28 Feb The Copyright Alert System is Here
In an effort to catch illegal downloaders and stop them from stealing information and videos, AT&T, Cablevision, Verizon, Time Warner, and Comcast have all signed on to financially support the new Copyright Alert System that has been designed to “educate” consumers that have chosen to download games, music, and other forms of media illegally.
Though the formal name of this program is “Copyright Alert System,” it’s informally being called “six strikes” by those who are getting this new plan in motion. Five major ISPs have joined the fight so far, and several others are considering their cards carefully before they sign on as well, such as Cox.
The goal is not to punish copyright violators per se, but to educate them and curb copyright infringement that is, at the moment, rampant among consumers in the US. Instead of going after pirates, the new act actually goes after the consumers who choose to download pirated material.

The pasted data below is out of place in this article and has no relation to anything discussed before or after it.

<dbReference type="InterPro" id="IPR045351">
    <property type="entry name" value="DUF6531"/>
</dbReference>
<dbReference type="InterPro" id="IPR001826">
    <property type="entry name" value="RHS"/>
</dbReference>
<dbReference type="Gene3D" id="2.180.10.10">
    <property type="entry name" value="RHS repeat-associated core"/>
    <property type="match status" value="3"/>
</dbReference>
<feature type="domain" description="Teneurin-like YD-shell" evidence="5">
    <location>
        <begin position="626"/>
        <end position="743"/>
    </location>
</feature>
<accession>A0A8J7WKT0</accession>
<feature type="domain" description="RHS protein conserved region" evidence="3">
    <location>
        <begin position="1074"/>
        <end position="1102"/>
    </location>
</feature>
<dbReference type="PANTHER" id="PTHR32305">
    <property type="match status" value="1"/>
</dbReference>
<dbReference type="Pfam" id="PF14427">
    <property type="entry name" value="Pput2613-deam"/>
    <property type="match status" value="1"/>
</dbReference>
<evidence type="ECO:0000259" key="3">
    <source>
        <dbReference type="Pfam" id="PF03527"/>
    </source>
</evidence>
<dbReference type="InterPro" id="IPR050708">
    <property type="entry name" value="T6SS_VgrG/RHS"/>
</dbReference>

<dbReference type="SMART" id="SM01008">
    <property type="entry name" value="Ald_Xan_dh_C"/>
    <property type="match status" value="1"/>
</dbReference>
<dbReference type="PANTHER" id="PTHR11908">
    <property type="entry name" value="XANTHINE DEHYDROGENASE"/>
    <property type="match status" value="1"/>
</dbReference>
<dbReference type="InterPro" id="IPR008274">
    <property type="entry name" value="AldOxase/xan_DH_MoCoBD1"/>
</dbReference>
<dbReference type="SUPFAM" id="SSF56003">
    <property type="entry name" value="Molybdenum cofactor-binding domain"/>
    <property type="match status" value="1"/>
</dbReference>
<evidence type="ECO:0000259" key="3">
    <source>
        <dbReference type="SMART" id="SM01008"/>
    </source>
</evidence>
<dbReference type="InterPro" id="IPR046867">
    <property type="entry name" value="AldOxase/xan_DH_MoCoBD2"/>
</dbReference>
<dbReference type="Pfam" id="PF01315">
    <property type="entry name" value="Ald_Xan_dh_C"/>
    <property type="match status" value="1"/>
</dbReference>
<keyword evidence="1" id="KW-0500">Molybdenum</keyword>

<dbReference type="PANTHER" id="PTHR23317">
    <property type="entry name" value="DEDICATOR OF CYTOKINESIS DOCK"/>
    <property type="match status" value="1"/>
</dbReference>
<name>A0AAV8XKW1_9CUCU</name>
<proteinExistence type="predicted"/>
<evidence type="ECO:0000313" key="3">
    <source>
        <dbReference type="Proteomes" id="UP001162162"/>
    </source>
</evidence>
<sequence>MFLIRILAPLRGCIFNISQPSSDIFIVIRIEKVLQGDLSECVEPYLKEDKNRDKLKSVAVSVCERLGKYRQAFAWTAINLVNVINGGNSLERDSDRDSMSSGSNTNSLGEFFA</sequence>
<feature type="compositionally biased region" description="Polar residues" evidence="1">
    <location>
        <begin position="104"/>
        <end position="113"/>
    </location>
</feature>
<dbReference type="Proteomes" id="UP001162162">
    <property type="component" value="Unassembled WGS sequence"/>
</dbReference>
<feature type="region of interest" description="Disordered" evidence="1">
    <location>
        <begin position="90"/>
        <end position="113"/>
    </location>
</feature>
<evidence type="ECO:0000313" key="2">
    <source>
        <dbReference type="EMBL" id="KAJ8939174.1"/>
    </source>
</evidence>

“Implementation marks the culmination of many months of work on this groundbreaking and collaborative effort to curb online piracy and promote the lawful use of digital music, movies and TV shows,” Jill Lesser, an exec for the Center of Copyright Information, stated today on her blog. “The CAS marks a new way to reach consumers who may be engaging in peer-to-peer (P2P) piracy.”
In addition to five gigantic ISPs sharing this fight, the initiative is also being backed by the White House and several Hollywood copyright holders.
Six strikes has been in the works since 2011 and should have gone into effect last December. But due to Hurricane Sandy and the reluctance from some particular ISPs, the CAS has been delayed until this year. However, it does look like it is actually going to happen and is well underway.
Lesser went on in her post to explain a little more about the CAS. “Over the course of the next several days our participating ISPs will begin rolling out the system. Practically speaking, this means our content partners will begin sending notices of alleged P2P copyright infringement to ISPs, and the ISPs will begin forwarding those notices in the form of Copyright Alerts to consumers. Most consumers will never receive Alerts under the program. Consumers whose accounts have been used to share copyrighted content over P2P networks illegally (or without authority) will receive Alerts that are meant to educate rather than punish, and direct them to legal alternatives.”
This is only the beginning of six strikes, and we will eventually begin to see much more strict copyright rules and regulations as this new alert tool spread throughout several more ISPs.